20.01.2020 - A new capacity building programme led by the UPU seeks to maximize the adoption of UPU security standards and protect the postal supply chain from dangerous goods.
As the transportation of synthetic opioids, illegal drugs, precursor chemicals, and other dangerous goods through the Post becomes an emerging issue, postal authorities must recognize that they have a legal and moral responsibility to protect the postal supply chain from threats.
Exposure to some of these substances, such as fentanyl, could pose serious risks to postal employees, customers, and the public.
In response, the UPU has taken steps to curb the exploitation of the postal network by developing basic security standards – known as S58 and S59 – to protect the mail, employees and the public. Compliance with these standards is validated through a UPU certification process
However, in facing these new security challenges the need for training and reviews has surpassed the availability of security experts. To ensure the sustainable and rapid implementation of the standards, UPU has been working to build capacity among postal security personnel in developing regions to ensure all countries can achieve certification.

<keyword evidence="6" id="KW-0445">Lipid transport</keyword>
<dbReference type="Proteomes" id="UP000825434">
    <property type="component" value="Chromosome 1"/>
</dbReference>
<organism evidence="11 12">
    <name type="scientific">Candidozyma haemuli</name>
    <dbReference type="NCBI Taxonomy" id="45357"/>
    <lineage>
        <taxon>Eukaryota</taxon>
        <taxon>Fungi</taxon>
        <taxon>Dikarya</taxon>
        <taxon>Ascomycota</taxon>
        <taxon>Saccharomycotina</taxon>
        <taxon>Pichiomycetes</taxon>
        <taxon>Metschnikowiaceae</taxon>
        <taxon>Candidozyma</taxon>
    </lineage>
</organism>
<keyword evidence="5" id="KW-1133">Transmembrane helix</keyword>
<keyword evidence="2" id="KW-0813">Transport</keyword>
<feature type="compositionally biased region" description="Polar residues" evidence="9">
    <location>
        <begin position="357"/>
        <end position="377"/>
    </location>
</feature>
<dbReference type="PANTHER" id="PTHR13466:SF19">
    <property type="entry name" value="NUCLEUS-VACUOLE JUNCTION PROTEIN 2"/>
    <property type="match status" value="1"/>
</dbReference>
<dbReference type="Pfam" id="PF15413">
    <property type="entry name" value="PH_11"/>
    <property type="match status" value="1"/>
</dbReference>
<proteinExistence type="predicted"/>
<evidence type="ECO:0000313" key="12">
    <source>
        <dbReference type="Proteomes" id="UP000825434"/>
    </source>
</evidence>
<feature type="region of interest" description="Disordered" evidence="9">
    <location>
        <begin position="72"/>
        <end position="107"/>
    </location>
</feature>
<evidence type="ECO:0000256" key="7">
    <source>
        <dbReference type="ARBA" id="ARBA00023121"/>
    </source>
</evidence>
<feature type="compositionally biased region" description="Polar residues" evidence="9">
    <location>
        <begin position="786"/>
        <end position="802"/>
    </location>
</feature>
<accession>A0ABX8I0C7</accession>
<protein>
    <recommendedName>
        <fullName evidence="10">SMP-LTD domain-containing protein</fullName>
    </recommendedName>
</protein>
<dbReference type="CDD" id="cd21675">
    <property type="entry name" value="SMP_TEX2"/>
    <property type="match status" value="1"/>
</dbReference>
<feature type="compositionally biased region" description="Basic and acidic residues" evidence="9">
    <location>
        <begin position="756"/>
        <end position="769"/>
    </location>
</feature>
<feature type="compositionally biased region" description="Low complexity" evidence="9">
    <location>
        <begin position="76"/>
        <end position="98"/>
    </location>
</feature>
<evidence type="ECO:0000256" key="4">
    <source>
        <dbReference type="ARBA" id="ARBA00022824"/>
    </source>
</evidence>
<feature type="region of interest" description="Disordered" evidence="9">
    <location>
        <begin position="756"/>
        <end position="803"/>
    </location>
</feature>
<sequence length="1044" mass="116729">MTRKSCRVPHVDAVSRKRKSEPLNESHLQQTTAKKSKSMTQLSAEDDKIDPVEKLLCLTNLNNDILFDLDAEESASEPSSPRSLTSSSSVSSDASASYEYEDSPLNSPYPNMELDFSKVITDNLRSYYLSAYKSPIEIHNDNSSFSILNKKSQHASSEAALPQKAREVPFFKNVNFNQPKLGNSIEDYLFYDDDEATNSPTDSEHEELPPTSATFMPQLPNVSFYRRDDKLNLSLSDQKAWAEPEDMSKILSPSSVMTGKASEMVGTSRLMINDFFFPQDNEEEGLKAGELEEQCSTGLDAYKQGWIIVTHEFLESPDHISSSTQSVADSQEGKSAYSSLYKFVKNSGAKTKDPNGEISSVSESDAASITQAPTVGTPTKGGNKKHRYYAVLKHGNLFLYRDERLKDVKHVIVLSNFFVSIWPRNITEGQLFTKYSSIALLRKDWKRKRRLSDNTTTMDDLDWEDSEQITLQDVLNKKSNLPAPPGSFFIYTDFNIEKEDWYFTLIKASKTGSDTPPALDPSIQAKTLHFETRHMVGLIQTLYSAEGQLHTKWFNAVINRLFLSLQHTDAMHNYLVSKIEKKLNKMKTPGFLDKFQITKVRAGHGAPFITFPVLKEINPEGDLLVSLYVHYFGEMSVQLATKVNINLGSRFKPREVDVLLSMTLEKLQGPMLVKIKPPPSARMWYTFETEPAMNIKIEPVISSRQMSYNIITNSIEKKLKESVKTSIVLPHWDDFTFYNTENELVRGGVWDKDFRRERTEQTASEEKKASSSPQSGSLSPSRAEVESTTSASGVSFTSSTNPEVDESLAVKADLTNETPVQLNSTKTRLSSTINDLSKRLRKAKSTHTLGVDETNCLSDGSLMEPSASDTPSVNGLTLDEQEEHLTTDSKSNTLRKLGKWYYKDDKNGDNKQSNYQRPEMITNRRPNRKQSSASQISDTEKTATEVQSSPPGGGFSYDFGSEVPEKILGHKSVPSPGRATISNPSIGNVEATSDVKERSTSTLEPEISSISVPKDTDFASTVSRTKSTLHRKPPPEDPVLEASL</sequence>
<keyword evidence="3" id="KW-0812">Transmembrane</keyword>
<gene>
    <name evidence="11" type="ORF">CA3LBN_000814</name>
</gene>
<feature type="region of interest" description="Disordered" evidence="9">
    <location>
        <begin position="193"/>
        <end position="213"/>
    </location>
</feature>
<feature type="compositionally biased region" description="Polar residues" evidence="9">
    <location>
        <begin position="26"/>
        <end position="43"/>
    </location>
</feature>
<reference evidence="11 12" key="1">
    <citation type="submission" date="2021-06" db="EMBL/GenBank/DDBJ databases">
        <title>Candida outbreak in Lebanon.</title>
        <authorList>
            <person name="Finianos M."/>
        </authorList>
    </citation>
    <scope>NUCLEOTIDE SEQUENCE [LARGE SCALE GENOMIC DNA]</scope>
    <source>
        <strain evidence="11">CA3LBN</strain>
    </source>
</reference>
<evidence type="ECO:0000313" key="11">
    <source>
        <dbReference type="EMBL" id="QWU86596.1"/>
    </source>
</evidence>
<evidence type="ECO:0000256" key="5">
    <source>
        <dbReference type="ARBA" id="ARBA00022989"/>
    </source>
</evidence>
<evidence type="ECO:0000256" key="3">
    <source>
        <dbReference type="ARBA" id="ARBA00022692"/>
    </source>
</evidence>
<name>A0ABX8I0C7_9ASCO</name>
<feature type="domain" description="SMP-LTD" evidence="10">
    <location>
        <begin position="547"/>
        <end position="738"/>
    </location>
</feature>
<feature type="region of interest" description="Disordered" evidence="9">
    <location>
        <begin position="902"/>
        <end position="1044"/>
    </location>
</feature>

Most recently, this effort has been supplemented through partnership with the U.S. Department of State’s Bureau of International Narcotics and Law Enforcement Affairs (INL) and the World Customs Organization (WCO). The result is an inter-regional postal security capacity building project, referred to as “Countering Transportation of Contraband by Designated Operators”.
This joint project aims to train postal staff in Asia-Pacific, the Caribbean and Latin America, not only so that they can detect, deter, and respond appropriately to postal items containing synthetic opioids and precursor chemicals, but so they can prepare their peers to do the same.
To achieve this, the UPU has created pilot groups of regional experts who will eventually take over as regional security facilitators, once they have undergone a group training and self-assessment of their postal operator. The goal is to create a pool of regional security facilitators to assist with self-assessments and conduct onsite reviews.
As part of the training, facilitators have gained practical experience through a simulated review process led by the U.S. Postal Inspection Service, International Narcotics Control Board and UPU experts.
The UPU has already trained facilitators from Vanuatu, Solomon Islands, Nauru, Saint Kitts and Nevis and Barbados. In the coming months, these pools will be reinforced with additional facilitators from Aruba, Costa Rica, Viet Nam among others.
Following these preparatory phases, each region will be able to support and build momentum for the implementation of mandatory security requirements under the UPU Convention.
If you wish to participate in this programme, please contact Ms Dawn Wilkes (firstname.lastname@example.org).
Dawn Wilkes manages the UPU’s Postal Security Programme. Pooran Parampath is the UPU’s Training and Caribbean Regional Expert.
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